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Crop Advice & Expertise

Conviso Smart: the next step in weed control for sugar beet

Weed control in sugar beet has always been a compromise between crop safety and being able to control weeds effectively.

Conviso Smart gives you...

  • A simple system to reduce number of herbicide applications and sprayer workload
  • Excellent and convenient control of a range of hard-to-treat weeds, including fat-hen, annual mercury and knotgrass
  • Outstanding crop safety means the crop can fulfil its yield potential
  • A unique opportunity to control weed beet: reduce the weed beet burden without damaging the growing crop

This compromise between safety and effectiveness means having to spray weeds while small with a complex mixture of products to kill them, but this also makes the crop more susceptible damage.

So just imagine a system where not only is weed control simpler – potentially using just one product in most instances – but also provides improved crop safety.

That’s what the new Conviso Smart system can offer growers from this season. Bred using conventional techniques, Conviso Smart varieties are tolerant to our ALS-herbicide, Conviso One.

A yield improvement of more than 5%

In Recommended List (RL) trials all varieties are sprayed using only conventional herbicides; commercial practice for Conviso Smart growers will be different. When Conviso Smart varieties are treated with Conviso One, trials show a yield improvement of more than 5% compared with RL practices, bringing yields in line with that of some conventional varieties on the RL.

“Conviso One is a post-emergence herbicide containing the ALS inhibitors foramsulfuron and thiencarbazone-methyl – two highly active herbicides. It is for use exclusively in ALS-tolerant Conviso Smart varieties,” explains Edward Hagues, root crop campaign manager for Bayer.

When and how to apply

“A single application rate of 1L/ha, Conviso One should be applied at the 2-4 true leaf stage of the target weeds. Although able to control a wide range of weeds, fat-hen is likely to be the marker weed in most situations, so application should be timed accordingly. In crop terms, this is likely to be around growth stage 14-16, four to six true leaves. Herbicide uptake is via both leaves and roots with its soil movement influenced by soil moisture status,” says Mr Hagues.

“It should not be mixed with other herbicides, but can be applied in sequence with other non-ALS-containing herbicides where non-controlled weeds, such as resistant grassweeds or volunteer potatoes, are present,” he adds.

As with all new technology however, it is important to understand the components that support the system and how the management principles, if observed, will help growers make the most of its benefits for many years to come.

“Good record-keeping and a zero-tolerance approach to bolter management will be essential to preserving the Conviso Smart system for the long-term,” says Mr Hagues.

All growers will be asked to demonstrate the principles of good crop management, such as removing all bolters to prevent seed return, thereby minimising the risk of ALS-tolerant weed beet, and following the herbicide guidelines as laid out by the Weed Resistance Action Group to protect the mode of action and promote the long-term performance of the active substances.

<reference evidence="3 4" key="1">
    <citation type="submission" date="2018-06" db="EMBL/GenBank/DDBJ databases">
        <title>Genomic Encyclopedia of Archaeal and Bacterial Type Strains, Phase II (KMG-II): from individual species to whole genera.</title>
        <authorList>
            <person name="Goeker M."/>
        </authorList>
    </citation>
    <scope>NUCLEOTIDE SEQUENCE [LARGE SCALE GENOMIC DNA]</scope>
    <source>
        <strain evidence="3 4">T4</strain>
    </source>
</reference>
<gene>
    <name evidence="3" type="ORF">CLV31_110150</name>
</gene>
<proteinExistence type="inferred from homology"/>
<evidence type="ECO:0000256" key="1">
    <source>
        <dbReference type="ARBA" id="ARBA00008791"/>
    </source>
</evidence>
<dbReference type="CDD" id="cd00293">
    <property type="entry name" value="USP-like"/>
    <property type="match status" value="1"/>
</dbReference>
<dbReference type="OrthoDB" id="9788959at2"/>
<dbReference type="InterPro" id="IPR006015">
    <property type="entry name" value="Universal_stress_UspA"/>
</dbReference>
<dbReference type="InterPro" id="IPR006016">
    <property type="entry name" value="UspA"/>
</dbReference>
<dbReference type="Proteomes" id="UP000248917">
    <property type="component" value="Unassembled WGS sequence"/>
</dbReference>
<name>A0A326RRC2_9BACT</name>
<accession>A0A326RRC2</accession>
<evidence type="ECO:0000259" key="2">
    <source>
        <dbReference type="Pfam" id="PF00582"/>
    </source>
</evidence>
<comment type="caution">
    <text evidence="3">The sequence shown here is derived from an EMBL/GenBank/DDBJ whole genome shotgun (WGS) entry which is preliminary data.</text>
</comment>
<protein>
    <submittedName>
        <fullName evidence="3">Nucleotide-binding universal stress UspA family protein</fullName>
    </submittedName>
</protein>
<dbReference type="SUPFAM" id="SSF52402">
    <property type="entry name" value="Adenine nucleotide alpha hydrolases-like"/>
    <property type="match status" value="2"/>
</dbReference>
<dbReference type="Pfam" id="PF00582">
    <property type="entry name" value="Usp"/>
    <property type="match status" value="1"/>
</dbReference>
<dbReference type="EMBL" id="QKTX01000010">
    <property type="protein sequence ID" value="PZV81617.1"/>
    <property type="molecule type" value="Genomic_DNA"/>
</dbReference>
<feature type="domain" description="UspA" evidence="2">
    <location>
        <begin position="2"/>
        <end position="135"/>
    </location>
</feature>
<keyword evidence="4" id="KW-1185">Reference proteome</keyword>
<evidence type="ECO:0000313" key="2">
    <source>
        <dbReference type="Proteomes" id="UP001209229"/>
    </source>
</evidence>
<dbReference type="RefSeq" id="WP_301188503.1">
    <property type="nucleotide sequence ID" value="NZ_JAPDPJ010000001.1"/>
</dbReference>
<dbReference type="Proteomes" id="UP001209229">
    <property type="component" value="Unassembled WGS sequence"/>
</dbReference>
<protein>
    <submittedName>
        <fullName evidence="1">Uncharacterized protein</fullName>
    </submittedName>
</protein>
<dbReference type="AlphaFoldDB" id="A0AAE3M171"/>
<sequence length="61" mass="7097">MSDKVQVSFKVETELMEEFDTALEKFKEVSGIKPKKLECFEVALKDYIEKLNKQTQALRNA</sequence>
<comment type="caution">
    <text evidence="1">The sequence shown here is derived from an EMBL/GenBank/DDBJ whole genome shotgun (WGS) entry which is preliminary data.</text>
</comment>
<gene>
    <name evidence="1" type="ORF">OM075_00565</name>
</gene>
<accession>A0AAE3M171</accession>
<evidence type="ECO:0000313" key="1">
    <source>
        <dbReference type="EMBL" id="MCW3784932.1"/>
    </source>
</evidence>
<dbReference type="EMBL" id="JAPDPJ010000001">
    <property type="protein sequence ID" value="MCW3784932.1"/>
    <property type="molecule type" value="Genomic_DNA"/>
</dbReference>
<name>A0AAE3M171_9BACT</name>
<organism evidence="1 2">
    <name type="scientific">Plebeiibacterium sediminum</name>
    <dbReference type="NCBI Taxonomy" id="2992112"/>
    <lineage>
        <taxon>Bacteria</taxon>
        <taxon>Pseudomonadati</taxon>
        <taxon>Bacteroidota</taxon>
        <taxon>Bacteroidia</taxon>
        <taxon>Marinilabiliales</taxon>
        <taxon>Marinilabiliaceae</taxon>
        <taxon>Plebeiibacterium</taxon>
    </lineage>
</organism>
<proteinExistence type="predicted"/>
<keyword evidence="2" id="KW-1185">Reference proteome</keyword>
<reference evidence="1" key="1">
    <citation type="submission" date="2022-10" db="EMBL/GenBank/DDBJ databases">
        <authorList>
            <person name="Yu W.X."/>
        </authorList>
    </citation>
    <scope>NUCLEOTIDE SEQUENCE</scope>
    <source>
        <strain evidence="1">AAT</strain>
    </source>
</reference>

You can download a guide to managing weeds in arable rotations from the AHDB website here.


Case study: Ed King – Wood Farm, Chatteris

For Sentry farm manager Ed King, who manages 50 hectares of sugar beet across 800 ha of farmed and contracted land between Chatteris and Downham Market, the Conviso Smart system was a compelling proposition.

“The appeal was instant,” he says. “We cover a large geographical area from the main farm at Wood Farm, Chatteris, so anything that brings greater flexibility to the system is worthy of consideration.”

Specifically, it was the claim of better crop safety and longer residual performance from the Conviso One herbicide, and the potential to bring land back into the rotation that had previously been omitted because of weed beet that led him to trialling the system last season.

“The variety offers a level of yield performance close to that of some of the older varieties on the Recommended List, so the potential yield penalty is negligible. From here, it was about assessing what the herbicide would add in terms of application flexibility and weed beet control.

“This was easy to establish and any system that extends the application window is of enormous benefit to anyone seeking to maximise machinery utilisation. We also have inherited parcels of land which have been lost to sugar beet production due to weed beet. The ability to bring these fields back into the rotation would help improve enterprise performance; this was a compelling reason to trial the Conviso Smart system but bolter management is crucial if we are to avoid acetolactate synthase (ALS)-tolerant weed beet replacing one problem with another,” he says.

After a season’s experience, the Conviso Smart system has largely fulfilled his expectations, but there are lessons worth sharing with others.

“Application timing is still important to get the most from the herbicide. Where timings are off or weed emergence is protracted, then a follow-up spray may be required. It is also worth appreciating that some weeds will require a target-specific herbicide, such as clethodim for black-grass control. This may necessitate a stand-alone application depending on timing,” he adds.

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